Bullett and Blattner acknowledged that other schools have already announced that they will compensate RAs going forward. In order to provide a solution that is “equitable and student-focused,” they said Carolina Housing will await guidance from the UNC System. 

Ashton said this part of the email made her question if other schools in the UNC System have already made the decision to continue compensating RAs. 

The response letter written by student staff cited other universities such as UNC-Charlotte and North Carolina State University, which are part of the UNC System, that are continuing to pay RAs. 

RAs at UNC-Charlotte do not have to remain on campus, according to the university's coronavirus frequently asked questions website. RAs who leave early will receive compensation until March 31, but RAs who remain on campus will receive compensation until May 10, the end of their contract.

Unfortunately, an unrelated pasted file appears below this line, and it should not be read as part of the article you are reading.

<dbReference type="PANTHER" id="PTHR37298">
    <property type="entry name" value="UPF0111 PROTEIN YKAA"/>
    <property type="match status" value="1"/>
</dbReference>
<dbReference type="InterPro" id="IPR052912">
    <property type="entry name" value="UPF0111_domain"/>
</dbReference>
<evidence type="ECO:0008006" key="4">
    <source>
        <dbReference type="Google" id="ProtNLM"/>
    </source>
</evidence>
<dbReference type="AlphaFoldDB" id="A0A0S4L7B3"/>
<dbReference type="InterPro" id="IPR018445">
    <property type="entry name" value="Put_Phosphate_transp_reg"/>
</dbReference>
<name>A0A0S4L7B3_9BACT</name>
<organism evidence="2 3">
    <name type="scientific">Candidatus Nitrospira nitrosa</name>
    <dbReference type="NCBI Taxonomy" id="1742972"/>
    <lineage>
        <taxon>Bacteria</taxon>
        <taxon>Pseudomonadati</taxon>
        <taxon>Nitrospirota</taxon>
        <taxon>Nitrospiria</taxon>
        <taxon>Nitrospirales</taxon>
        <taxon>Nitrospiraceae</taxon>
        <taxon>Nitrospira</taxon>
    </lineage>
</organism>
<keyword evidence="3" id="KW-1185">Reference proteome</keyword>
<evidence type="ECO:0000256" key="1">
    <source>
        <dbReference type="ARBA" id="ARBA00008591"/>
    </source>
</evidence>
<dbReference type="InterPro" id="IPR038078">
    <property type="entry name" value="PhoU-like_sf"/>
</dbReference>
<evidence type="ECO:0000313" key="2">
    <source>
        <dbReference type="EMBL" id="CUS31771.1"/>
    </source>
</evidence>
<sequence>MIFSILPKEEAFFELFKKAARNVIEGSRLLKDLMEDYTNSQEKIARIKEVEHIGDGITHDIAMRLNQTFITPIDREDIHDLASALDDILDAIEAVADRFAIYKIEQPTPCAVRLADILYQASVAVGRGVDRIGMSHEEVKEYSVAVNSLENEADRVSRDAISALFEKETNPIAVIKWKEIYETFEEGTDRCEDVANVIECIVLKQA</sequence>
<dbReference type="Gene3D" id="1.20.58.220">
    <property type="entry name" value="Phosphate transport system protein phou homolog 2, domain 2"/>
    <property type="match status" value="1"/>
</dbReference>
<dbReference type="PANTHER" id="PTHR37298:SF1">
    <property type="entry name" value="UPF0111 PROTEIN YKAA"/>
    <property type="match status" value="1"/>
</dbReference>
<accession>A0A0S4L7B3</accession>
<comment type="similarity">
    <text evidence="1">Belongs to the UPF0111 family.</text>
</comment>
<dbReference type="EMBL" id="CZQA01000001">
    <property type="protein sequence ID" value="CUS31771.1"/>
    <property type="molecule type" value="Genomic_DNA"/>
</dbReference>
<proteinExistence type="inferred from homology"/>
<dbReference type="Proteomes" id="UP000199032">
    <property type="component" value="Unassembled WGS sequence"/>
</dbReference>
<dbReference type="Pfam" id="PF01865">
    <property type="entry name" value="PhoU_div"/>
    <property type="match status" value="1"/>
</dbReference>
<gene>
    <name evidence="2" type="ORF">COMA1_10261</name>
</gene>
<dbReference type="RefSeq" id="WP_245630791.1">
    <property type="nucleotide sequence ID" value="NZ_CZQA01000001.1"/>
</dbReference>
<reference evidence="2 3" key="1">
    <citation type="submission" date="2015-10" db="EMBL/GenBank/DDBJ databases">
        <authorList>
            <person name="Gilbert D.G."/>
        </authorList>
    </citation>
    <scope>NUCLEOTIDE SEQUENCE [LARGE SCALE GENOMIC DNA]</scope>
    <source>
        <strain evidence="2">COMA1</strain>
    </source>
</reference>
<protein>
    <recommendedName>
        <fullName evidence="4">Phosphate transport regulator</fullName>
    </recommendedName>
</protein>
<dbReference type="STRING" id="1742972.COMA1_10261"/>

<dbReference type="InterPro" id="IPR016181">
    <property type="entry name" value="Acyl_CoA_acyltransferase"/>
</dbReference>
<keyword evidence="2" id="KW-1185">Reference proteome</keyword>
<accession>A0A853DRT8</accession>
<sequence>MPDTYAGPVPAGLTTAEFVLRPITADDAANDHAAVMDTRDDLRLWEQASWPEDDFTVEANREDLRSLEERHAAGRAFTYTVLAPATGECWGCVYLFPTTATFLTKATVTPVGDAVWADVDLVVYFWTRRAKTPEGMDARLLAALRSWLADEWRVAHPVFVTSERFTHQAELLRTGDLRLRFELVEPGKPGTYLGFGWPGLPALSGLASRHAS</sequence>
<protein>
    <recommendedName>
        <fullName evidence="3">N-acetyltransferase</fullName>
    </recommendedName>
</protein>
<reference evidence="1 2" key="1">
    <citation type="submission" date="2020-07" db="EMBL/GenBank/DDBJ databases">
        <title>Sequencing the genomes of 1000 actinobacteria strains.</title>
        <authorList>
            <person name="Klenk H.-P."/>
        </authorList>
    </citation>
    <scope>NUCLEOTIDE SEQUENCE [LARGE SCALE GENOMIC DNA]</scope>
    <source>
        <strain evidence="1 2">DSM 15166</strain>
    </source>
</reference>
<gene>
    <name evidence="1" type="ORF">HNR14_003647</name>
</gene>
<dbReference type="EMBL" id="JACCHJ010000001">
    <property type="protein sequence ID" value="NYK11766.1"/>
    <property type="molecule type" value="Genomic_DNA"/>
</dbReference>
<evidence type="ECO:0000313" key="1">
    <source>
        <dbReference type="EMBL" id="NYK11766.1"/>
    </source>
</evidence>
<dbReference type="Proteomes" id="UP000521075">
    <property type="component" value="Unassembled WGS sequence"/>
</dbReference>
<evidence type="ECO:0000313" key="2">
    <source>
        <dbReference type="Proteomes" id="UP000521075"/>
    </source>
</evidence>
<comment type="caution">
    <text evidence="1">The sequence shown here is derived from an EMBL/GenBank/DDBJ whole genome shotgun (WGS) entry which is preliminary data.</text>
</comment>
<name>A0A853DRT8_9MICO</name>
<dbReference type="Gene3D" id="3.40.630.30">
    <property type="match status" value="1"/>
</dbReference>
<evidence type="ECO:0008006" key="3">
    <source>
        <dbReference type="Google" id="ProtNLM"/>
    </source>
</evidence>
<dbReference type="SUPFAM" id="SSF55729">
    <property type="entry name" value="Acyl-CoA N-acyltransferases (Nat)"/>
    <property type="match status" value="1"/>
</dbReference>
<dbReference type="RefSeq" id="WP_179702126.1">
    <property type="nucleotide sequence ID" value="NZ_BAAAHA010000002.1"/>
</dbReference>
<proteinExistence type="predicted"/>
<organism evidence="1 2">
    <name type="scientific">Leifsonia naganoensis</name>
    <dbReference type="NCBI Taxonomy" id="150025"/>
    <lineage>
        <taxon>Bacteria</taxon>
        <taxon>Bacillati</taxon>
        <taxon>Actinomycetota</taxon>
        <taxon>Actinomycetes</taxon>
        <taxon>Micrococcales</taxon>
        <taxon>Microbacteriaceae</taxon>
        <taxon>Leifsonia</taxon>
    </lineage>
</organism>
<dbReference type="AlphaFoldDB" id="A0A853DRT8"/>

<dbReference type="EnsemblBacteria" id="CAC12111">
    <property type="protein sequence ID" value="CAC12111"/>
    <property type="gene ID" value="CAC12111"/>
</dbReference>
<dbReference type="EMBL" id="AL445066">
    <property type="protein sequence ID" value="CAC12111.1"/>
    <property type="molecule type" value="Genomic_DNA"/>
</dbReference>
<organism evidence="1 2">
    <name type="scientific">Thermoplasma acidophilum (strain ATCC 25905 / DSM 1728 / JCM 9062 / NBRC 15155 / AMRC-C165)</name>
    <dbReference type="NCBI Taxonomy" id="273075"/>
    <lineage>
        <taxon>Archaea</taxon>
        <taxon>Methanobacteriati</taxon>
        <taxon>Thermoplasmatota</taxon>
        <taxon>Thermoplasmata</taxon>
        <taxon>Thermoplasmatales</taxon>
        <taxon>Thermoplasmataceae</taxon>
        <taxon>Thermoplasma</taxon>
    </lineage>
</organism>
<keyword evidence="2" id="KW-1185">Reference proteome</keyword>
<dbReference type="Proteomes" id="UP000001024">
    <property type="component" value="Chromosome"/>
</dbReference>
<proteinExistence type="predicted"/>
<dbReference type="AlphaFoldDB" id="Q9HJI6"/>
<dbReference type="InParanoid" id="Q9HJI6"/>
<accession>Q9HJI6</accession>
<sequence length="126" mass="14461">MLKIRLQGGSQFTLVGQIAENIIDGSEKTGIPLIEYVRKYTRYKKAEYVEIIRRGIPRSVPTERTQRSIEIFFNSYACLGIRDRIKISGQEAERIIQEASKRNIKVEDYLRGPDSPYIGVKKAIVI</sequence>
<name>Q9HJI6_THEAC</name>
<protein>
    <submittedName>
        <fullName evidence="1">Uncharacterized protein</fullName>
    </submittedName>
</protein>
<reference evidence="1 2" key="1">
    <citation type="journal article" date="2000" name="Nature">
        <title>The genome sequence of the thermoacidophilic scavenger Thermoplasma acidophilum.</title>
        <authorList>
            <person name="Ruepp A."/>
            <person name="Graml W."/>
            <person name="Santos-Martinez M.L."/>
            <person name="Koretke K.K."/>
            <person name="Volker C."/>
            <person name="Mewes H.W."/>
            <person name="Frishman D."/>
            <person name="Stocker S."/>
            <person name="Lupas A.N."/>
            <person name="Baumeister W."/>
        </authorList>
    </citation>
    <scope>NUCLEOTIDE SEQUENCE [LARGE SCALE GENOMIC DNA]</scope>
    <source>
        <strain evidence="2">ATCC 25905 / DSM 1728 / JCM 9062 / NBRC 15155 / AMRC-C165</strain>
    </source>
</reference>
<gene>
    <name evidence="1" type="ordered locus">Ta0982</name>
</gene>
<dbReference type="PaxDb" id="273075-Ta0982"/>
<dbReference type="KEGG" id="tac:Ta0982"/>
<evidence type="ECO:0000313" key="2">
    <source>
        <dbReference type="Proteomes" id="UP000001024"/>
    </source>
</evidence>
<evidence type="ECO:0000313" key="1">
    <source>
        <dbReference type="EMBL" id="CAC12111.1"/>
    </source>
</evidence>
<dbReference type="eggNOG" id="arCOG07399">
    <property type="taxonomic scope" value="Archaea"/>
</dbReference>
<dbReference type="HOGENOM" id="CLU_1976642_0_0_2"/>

Fred Hartman, executive director of university relations for N.C. State, confirmed in an email that RAs at N.C. State will be paid through the semester.

“They have been assigned some remote work to help assist housing in communicating with students and checking in with their residents throughout the semester,” Hartman said in an email.

Ashton said she appreciated that Carolina Housing's March 23 email apologized for earlier confusion. 

“But I still don’t know if I’m getting paid,” Ashton said. “I still don’t know what the next step is, and now it’s just kind of a waiting game.”